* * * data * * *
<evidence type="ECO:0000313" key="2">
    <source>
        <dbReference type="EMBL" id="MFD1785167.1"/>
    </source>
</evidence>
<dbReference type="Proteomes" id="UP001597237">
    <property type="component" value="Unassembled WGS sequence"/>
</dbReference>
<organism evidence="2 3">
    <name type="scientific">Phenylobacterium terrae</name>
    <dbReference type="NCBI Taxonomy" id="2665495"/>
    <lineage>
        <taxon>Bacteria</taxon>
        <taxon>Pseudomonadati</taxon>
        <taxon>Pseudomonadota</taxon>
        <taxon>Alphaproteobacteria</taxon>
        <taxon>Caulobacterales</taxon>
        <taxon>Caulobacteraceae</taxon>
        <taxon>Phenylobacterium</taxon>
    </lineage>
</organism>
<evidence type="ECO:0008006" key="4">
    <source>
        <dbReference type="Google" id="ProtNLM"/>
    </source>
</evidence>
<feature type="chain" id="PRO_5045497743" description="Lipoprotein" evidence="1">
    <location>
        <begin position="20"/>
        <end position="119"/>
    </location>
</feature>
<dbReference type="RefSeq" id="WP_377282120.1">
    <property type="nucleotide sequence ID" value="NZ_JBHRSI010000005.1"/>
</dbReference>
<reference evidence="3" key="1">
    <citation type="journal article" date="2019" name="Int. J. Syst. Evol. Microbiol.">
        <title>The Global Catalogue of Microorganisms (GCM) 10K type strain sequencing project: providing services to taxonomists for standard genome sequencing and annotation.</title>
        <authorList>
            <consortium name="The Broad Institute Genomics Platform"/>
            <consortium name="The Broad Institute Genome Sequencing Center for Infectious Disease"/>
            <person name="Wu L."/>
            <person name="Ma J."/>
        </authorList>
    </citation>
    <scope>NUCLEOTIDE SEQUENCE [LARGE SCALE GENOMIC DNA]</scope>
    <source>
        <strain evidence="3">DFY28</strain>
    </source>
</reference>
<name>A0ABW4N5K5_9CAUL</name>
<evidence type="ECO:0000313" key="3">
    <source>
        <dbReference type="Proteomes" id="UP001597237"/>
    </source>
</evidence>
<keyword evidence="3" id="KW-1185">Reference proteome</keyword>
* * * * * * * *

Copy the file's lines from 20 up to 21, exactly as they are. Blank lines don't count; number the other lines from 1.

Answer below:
    </lineage>
</organism>